Elm Bark Beetle
Scolytus schevyrewi (Semenov)
bark beetle affecting elm trees, identified in Cheyenne in 2003,
has since been found throughout Cheyenne and areas surrounding
Cheyenne. Due to the number of locations that it has been found,
the beetle had probably been in Cheyenne for several years prior
to 2003. The banded elm bark beetles were found feeding in the
cambium layer under the bark on Siberian elm (Ulmus pumila), commonly,
but incorrectly known as Chinese elm. The banded elm bark beetle
is thought to primarily attack trees under stress. Stress, for
example, caused by drought, herbicide damage, hail damage, root
damage, or other insect or disease attack.
Banded elm bark beetles and larva on a dime.
Banded elm bark beetle showing dark band over the back wing coverings.
Cheyenne Forestry Division
The banded elm bark beetle, (Scolytus schevyrewi), originally
comes from parts of Russia, Mongolia, China and Korea. It is suspected
that the banded elm bark beetle was introduced into the United
States in wood packing material such as wooden crates, and pallets.
article from China states that the banded elm bark beetle overwinters
in the tree in mature larva form. The larva will pupate when temperatures
exceed 15°C (60°F). Under field conditions it took 41-45
days to complete a generation. A generation consists of these
stages: egg, larva, pupa, adult. The larva stage is the most destructive
since it feeds on the cambium layer (growth cells under the bark)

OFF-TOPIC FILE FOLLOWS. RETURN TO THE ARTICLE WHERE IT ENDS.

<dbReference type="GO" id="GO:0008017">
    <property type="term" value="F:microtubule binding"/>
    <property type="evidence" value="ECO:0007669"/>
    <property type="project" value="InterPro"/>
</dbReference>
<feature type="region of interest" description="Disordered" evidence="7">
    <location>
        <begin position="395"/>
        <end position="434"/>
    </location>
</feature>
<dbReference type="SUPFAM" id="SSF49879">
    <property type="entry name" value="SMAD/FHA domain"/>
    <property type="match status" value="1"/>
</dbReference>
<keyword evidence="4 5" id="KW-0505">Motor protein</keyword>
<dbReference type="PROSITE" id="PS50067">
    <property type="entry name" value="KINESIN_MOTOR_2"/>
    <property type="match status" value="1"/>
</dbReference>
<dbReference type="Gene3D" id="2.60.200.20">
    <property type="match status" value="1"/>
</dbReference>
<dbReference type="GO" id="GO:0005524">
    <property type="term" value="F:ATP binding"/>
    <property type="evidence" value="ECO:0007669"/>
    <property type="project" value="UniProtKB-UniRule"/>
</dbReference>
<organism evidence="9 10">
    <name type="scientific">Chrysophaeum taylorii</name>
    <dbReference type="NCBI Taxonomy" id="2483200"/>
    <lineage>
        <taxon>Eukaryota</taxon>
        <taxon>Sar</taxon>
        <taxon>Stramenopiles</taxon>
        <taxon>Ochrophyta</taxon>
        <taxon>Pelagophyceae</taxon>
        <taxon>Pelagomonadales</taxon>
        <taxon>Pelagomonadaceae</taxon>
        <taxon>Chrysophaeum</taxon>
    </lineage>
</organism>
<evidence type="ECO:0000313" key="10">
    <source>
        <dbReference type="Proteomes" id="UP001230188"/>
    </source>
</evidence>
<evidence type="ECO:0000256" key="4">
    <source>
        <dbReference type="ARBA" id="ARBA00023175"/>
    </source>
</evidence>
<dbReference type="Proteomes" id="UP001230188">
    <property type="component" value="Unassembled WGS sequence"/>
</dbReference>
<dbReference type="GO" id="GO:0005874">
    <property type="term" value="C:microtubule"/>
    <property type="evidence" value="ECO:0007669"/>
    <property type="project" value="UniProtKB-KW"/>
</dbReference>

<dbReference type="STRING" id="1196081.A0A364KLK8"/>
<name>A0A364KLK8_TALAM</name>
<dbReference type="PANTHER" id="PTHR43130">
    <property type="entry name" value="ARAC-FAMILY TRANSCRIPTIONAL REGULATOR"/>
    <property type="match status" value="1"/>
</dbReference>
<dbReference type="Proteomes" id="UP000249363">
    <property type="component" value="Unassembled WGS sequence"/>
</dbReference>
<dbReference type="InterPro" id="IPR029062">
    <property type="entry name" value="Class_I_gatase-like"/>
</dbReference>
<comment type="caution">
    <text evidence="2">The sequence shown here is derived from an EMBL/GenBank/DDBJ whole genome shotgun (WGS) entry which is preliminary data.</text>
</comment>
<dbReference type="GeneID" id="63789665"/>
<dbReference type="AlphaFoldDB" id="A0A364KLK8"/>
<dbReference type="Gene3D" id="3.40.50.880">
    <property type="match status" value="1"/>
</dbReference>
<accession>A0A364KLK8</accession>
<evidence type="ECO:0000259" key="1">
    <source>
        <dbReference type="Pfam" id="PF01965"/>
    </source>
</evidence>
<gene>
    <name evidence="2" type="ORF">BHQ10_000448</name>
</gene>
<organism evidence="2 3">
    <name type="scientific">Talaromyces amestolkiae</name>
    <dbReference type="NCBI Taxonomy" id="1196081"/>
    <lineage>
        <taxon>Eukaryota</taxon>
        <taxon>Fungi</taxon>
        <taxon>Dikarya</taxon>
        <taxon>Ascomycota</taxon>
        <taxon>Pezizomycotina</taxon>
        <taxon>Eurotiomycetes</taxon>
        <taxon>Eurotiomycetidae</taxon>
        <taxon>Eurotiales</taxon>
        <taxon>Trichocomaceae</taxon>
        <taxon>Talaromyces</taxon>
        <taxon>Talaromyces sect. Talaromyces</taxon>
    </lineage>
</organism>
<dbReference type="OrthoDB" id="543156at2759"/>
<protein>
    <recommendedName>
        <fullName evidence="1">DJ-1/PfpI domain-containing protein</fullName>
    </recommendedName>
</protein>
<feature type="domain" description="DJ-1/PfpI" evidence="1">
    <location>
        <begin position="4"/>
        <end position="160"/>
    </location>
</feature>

and phloem cells (food conduction tissue under the bark). The
adult banded elm bark beetle emerges from a tree after pupation
and can fly to a different tree or unaffected parts of the same
tree. The extent of beetle flight and the infestation range can
be dependent on prevailing winds. In the banded elm bark beetle's
native range there are two to three generations per year. At two
discovery sites on September 29, 2003, in Cheyenne, all life stages
were present, eggs, larvae, pupae, and adults.
Two separate Siberian elm trunks showing
the oozing of sap from Banded Elm Bark Beetle entry holes. Sometimes
the sap flow pushes out the attacking beetle. If the beetle successfully
enters the cambium layer of the tree trunk or limb, eggs are laid.
The eggs hatch and the larvae begin to feed in the cambium and
phloem layers under the bark. One adult beetle entry hole can
equal 20 - 50 exit holes.
Photos: Cheyenne Forestry Division
holes in a Siberian elm trunk made by the adult banded elm bark
you see this, the insect is gone and the damage is done.
Wyoming State Forestry Division
Presently, it is not known if the banded elm bark beetle carries
Dutch elm disease fungal spores. The European elm bark beetle
is a common bark beetle in the area and a known carrier of Dutch
elm disease fungal spores. The Scolytus schevyrewi seems
to be closely related in formation to the European elm bark beetle
affected by the Banded elm bark beetle in the native range are
various species of elm, willow, Caragana (peashrubs), Russian-olive,
and some fruit trees in the Prunus genus like plums, and cherries.
In Cheyenne, Siberian elms are the only trees known to be attacked,
of the Banded elm bark beetle includes: Removing infested wood
and burning it immediately, chipping it into small chips, or burying
it in a landfill. Chipping the wood will allow the living tree
cells to quickly dry out. Adult beetles present in the wood could
survive the chipping process and fly away to infect other nearby
trees. Chipping is probably not the best solution, although it
is better than doing nothing. In no case should the infested
wood be stored as firewood or transported out of the area as firewood. Chemical control for borers in
general includes: Surface spraying the trunk to the point of runoff,
in mid April, with Astro, a Pyrethroid insecticide or an insecticide
Don't Move Firewood
possible, take a couple of digital photos of your tree or shrub
and include them with your questions. One photo should be a close
up of the problem area. The second photo should be of the entire
tree if possible.